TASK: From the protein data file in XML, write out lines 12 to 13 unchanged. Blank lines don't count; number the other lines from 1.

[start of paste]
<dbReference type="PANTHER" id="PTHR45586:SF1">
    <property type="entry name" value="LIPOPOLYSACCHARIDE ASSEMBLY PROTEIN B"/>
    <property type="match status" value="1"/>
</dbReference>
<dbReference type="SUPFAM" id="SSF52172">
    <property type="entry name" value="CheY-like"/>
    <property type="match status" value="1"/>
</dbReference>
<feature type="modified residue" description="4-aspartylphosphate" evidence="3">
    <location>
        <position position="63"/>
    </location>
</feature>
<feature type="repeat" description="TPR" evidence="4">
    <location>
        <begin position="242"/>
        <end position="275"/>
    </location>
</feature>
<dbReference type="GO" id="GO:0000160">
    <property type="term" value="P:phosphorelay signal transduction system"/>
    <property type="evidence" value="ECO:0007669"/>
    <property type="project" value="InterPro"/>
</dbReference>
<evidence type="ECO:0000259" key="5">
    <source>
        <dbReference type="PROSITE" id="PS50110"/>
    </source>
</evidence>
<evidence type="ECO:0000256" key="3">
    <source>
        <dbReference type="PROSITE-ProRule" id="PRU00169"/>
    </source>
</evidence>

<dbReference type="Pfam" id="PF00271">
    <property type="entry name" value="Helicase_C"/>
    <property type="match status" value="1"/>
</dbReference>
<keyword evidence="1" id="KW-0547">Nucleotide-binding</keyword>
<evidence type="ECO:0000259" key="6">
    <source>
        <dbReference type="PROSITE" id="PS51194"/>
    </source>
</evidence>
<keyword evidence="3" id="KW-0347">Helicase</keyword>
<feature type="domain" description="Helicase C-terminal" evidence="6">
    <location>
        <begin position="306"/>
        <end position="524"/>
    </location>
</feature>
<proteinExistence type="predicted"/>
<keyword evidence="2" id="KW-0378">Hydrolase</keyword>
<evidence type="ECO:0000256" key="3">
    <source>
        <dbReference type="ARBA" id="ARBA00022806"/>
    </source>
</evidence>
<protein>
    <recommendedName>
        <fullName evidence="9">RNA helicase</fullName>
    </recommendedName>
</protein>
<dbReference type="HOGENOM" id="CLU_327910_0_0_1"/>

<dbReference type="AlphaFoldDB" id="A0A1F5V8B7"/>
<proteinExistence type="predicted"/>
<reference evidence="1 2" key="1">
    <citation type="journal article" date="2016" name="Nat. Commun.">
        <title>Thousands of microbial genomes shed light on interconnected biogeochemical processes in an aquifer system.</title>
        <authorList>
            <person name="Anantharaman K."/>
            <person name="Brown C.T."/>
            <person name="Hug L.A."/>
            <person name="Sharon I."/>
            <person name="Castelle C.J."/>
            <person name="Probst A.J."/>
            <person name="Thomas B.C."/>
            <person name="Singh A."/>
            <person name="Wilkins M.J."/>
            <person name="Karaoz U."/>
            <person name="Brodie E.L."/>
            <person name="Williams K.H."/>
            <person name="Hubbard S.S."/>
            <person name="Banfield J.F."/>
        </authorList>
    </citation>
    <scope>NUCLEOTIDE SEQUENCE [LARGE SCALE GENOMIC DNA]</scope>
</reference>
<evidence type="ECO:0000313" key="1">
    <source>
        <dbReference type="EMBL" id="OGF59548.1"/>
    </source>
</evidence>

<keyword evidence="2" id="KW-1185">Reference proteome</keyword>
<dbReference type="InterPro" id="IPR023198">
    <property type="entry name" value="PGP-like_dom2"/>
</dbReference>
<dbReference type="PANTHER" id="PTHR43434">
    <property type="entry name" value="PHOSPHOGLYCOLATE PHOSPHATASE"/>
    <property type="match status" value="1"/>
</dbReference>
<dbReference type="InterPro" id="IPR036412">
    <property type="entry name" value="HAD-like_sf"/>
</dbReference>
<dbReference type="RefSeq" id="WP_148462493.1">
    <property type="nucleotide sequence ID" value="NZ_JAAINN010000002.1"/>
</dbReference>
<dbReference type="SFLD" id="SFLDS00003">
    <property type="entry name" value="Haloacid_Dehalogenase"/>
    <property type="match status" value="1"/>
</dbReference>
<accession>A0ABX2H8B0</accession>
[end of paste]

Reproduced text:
    </location>
</feature>